• Having the discussion about a prenuptial agreement can be beneficial for both the parents and child who is about to be married. Clear financial foresight in advance of a wedding can be helpful to planning for a successful marriage.
  • Certain assets, which are intended to stay within the family, can be protected.
  • Significant work has been put into creating trusts for your children so that there is little risk of diversion, but a child can empty the trusts. Children should be well versed in the overall strategy to invest the assets in trust instead.

7.       Your child is under 18.  What are the medical risks if you are unavailable?

  • In the event that the parents or guardians are unavailable and minor children require medical care, a hospital or doctor's office will reject the treatment that the child needs, unless there is a clear risk of death.
  • In the past, care providers have been sued for wrongly treating children without the consent of the parents and now mandate formal written permission from a child's parents if they are not present or cannot be contacted.
  • Someone local should be appointed to assist in getting your child admitted to the hospital.
  • In order to assure that minor children are treated properly and immediately, their Health Care Proxy and Authorization for Release of Protected Health Information will name representatives who will be able to (i) receive their critical medical information; and (ii) make medical decisions for them if the parents are unable to do so.
  • A set of the documents should be kept at the house, in a place that is easily accessible such as inside the kitchen cabinet door.

8.       Your child is under 18.  What if both parents pass away or become incapacitated?  What must a comprehensive plan to protect this child address in addition to appointing guardians?

  • The Wills we prepare provide comprehensive directions for the guardians that outline expectations and wishes for the minor child's upbringing.
  • These instructions may include an advisory group to assist the guardians in making decisions and understanding the parents' objectives and guidance regarding priorities for education, medical treatment, household support, and other important considerations.
  • A family mission statement will assist with direction for your children and may be critical if a child has special needs.

9.       Passports for children. What is the relevance of children of foreign nationality having a passport in the foreign jurisdiction? If your children are foreign born or going overseas, are passports current in the event of an emergency?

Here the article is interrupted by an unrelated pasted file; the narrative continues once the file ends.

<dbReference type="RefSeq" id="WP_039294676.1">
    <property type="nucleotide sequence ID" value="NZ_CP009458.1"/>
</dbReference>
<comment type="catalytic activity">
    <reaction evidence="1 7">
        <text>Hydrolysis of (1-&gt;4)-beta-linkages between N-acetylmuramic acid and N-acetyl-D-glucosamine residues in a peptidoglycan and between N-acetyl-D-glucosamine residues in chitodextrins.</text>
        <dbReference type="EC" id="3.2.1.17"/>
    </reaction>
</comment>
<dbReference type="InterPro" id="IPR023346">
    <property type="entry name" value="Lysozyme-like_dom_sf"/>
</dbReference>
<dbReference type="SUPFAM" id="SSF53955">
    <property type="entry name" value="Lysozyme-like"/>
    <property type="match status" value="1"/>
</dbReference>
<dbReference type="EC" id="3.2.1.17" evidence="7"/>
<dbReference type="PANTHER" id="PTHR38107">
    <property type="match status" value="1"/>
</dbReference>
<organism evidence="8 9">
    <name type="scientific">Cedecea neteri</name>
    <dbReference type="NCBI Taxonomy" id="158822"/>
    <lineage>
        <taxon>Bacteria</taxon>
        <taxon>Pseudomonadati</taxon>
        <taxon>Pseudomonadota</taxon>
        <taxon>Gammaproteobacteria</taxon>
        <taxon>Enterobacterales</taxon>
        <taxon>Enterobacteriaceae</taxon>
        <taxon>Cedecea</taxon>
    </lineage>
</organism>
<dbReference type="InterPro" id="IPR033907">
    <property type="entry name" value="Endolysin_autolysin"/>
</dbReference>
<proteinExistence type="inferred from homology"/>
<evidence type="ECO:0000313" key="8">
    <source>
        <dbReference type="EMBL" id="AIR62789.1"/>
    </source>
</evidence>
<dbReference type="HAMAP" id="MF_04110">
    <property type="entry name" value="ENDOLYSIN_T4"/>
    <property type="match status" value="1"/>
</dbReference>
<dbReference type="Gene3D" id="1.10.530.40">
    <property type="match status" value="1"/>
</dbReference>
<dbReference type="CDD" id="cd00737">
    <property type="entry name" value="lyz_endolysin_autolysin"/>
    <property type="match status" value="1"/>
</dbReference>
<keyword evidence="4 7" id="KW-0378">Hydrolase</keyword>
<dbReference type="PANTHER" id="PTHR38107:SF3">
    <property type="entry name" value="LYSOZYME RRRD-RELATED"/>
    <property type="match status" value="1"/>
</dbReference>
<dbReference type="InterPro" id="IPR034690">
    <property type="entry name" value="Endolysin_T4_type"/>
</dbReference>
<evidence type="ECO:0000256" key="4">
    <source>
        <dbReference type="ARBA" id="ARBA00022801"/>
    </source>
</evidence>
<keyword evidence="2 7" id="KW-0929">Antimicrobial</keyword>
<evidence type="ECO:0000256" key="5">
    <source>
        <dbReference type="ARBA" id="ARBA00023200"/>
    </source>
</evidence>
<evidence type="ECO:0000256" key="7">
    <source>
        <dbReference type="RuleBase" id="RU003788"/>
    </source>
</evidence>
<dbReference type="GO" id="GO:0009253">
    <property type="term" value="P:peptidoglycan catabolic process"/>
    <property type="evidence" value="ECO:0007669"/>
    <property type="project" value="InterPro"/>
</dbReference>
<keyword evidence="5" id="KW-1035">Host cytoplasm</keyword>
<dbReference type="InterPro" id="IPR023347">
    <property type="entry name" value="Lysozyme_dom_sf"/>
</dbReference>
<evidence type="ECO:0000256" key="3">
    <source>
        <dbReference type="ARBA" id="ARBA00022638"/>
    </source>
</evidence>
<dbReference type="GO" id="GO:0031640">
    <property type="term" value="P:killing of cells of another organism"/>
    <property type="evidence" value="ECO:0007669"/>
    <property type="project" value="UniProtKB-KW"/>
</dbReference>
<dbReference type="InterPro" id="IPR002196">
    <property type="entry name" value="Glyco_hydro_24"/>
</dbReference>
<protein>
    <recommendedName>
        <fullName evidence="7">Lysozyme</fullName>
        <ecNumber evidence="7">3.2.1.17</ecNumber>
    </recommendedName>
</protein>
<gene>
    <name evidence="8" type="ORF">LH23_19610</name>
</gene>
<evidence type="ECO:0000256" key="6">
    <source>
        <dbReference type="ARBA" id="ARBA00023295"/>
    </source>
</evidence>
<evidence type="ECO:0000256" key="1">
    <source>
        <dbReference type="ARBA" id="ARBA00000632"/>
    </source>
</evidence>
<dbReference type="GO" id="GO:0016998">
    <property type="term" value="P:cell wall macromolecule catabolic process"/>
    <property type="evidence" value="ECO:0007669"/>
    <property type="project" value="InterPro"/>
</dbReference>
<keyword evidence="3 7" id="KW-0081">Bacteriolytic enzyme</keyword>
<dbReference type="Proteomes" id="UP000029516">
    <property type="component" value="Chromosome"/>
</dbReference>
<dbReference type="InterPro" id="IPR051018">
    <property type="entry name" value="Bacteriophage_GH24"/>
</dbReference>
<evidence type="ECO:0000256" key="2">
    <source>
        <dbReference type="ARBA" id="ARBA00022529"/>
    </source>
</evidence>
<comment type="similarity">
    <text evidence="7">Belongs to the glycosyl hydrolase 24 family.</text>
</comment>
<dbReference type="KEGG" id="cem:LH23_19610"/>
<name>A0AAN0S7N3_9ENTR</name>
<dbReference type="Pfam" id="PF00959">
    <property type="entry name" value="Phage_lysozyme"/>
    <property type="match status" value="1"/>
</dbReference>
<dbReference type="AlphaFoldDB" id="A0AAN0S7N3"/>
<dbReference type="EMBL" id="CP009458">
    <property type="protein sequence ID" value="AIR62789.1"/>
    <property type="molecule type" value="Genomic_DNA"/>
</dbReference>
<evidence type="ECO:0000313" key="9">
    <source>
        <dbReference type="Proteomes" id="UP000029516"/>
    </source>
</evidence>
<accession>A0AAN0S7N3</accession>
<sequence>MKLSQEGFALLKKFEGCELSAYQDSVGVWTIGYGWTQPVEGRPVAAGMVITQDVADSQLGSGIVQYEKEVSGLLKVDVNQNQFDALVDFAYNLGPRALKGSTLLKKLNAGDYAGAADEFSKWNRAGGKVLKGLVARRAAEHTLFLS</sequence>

• Always the best course of action will be to keep children's passports current. Even expedited passports can take weeks to process. In the event of an emergency, it is critical that all children's passports are current.
  • Without a legal guardian, a child will not be given a passport. A third party must be authorized in the absence of a legal guardian. This may be expedited by a signed and notarized document prepared by parents appointing this individual.
  • If children of foreign nationality living in the US must move abroad to live with the guardian named in the will, having a passport from the same country as the guardian can speed up the departure process since there will be no need to wait for a visa approval.
  • Finally, most airlines have policies regarding accompaniment of a minor for air travel.

10.   Your child is under 18 and your selected guardians reside overseas. What are the risks to getting them "home?"

  • NY will not appoint a non-US citizen guardian and will require a local co-guardian who can assist in moving the child abroad.
  • A foreign guardian can serve alone in NJ, CT, or FL; however, the courts will look at the best interest of a child and may request that a local co-guardian be named.
  • NJ will send paperwork for guardianship to the Embassy or Consulate office in the country where the named guardian resides. The testamentary guardian will have to sign the papers at the Embassy, and sole guardianship may be granted.
  • Additionally, a Last Will and Testament should name temporary guardians in the United States. The temporary guardians assist in the process of transferring the children overseas to be united with the appointed guardians. A temporary guardian can also be critical if the child is an infant or requires other forms of immediate care.
  • In order for the child to live abroad long-term, he or she will need to apply for a visa to the country of destination. Visa applications can require health screenings, background checks, and other time-consuming tasks that delay the child's departure from the U.S. If the guardian named in the will cannot make it to the U.S. to take custody, a temporary local guardian can help navigate this process.

Trap for the unwary: Children in the U.S. with a green card are only permitted to leave the country for a period of one year before needing to reapply for re-entry to America. After a two-year period, the green card will expire.

McManus & Associates has developed a 10-Step Wealth and Family Values Protection Process™ to guard your assets for the benefit of loved ones and to help continue a legacy of family values through generations. Visit to learn more.

About McManus & Associates

McManus & Associates, a trusts and estates law firm, was formed in 1991 by John O. McManus to provide the high quality experience of the largest firms coupled with the intimacy and efficiency of a specialized boutique firm. Over 20 years later, McManus & Associates continues to earn its reputation for integrity, intellectual ability, efficiency, and enduring relationships.

For more information contact:
Lauren DuBois
(917) 573-2485